Food Walk through Dilli Haat

Having only tried traditional north Indian dishes in Delhi, we decided to look for a place which offered variety of food from different states. The one place which provided us with a diverse menu was Dilli haat, a cultural craft market and food plaza in Delhi which has stalls from almost all the states of India.

Here, getting to food stalls despite our hunger got really hard as we couldn’t help but notice stalls present. They displayed carpets, paintings, jewellery, clothing etc. After gazing at the fascinating stalls, we made our first stop at a Rajasthani food stall, with the place decorated with kathputli (puppets) and Rajasthani art.

Special delights at Rajasthani Food Stall

There we ordered traditional Rajasthani dish called kachori, which is prepared from a  mixture of moong dal and urad dal (types of pulses) with lot of spices in it. We had our kachoris along with lassi (a yogurt based drink) and chai (tea), a perfect morning or evening beverage.

A plate of delicious Kachori accompanied with some cool Lassi and hot chai

After this delicious appetizer, we started looking for more traditional dishes that would go with our preference of vegetarian dishes.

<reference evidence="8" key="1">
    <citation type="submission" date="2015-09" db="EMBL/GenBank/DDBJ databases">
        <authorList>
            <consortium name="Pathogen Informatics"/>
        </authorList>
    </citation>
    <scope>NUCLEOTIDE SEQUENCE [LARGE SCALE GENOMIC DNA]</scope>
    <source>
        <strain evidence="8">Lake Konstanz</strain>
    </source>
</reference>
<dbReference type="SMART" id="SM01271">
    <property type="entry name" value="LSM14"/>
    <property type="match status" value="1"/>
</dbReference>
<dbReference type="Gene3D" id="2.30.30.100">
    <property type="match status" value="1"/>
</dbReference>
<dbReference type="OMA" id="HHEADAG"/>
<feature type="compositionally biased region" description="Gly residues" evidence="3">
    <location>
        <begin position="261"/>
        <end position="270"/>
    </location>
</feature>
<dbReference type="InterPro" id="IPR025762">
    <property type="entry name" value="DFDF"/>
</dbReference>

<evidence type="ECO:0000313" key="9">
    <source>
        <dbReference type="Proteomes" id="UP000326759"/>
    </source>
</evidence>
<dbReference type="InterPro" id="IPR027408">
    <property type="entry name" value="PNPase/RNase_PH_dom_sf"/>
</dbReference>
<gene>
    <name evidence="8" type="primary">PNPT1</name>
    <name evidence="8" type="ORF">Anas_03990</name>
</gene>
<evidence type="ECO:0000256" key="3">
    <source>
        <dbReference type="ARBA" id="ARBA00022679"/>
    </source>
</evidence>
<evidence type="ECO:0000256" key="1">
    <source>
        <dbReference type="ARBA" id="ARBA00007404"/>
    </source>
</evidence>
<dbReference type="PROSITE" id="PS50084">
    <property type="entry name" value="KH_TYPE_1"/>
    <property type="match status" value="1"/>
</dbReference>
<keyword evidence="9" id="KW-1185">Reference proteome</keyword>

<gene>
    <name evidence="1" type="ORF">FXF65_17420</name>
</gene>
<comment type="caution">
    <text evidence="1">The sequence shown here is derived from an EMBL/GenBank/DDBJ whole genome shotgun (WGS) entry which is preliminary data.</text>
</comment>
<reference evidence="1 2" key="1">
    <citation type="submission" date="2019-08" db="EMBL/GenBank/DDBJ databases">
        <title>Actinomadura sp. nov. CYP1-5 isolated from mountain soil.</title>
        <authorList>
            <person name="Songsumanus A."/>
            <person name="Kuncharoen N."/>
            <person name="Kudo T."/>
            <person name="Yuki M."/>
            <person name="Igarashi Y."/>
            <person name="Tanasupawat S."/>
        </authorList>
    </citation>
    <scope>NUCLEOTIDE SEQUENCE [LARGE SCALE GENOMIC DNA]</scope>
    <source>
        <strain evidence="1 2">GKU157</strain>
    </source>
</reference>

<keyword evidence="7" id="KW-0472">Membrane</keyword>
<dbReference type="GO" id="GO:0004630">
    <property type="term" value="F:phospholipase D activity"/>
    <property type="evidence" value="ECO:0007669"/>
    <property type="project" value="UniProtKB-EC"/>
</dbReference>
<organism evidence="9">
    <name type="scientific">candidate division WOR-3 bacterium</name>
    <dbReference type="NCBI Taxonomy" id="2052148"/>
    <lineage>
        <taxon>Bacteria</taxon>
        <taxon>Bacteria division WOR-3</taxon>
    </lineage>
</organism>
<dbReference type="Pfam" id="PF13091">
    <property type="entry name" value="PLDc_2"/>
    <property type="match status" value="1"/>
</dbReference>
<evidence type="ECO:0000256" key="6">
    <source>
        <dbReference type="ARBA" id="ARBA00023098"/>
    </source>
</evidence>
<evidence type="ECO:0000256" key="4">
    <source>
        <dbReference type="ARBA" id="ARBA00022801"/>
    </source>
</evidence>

We headed towards the Arunachal stall, and ordered ourselves momos and chop suey. The first dish is traditionally a Tibetan dish, and has now become very popular in Delhi, as one could always find a section of menu exclusively meant for momos. Just like any other dishes, momos has adapted itself to north and north-east Indian taste-buds. With its stuffing ranging from chicken, mutton to paneer and soya.

A hot plate of Chop-Suey

The second dish was a Chinese-American dish, estimated to have been created during the gold rush. It has an interesting story of being created after a group of tired workers demanded food at a closed restaurant, and the chef whipping up a dish out of left overs meat and vegetables. Chop suey in India is served as dry and fried noodles along with a delicious gravy to dip them in. The main difference lies in how they’re crispier than soup and noodles. It was fascinating to see how cultures mingle and adapt themselves to create such amazing dishes.

The walk ended with our experimentation with 3 dishes, and we all went ahead to buy different things for ourselves with satisfied stomachs.

  • Somya jain

    Somya Jain is from Jhansi. She is studying in Delhi for the past 7 years. She is pursuing applied psychology at Delhi University. She is deeply interested in human behavior. Somya dreams of a career in social work and teaching. Over the last year, Somya has developed a passion for art and architecture and enjoys reading and painting.

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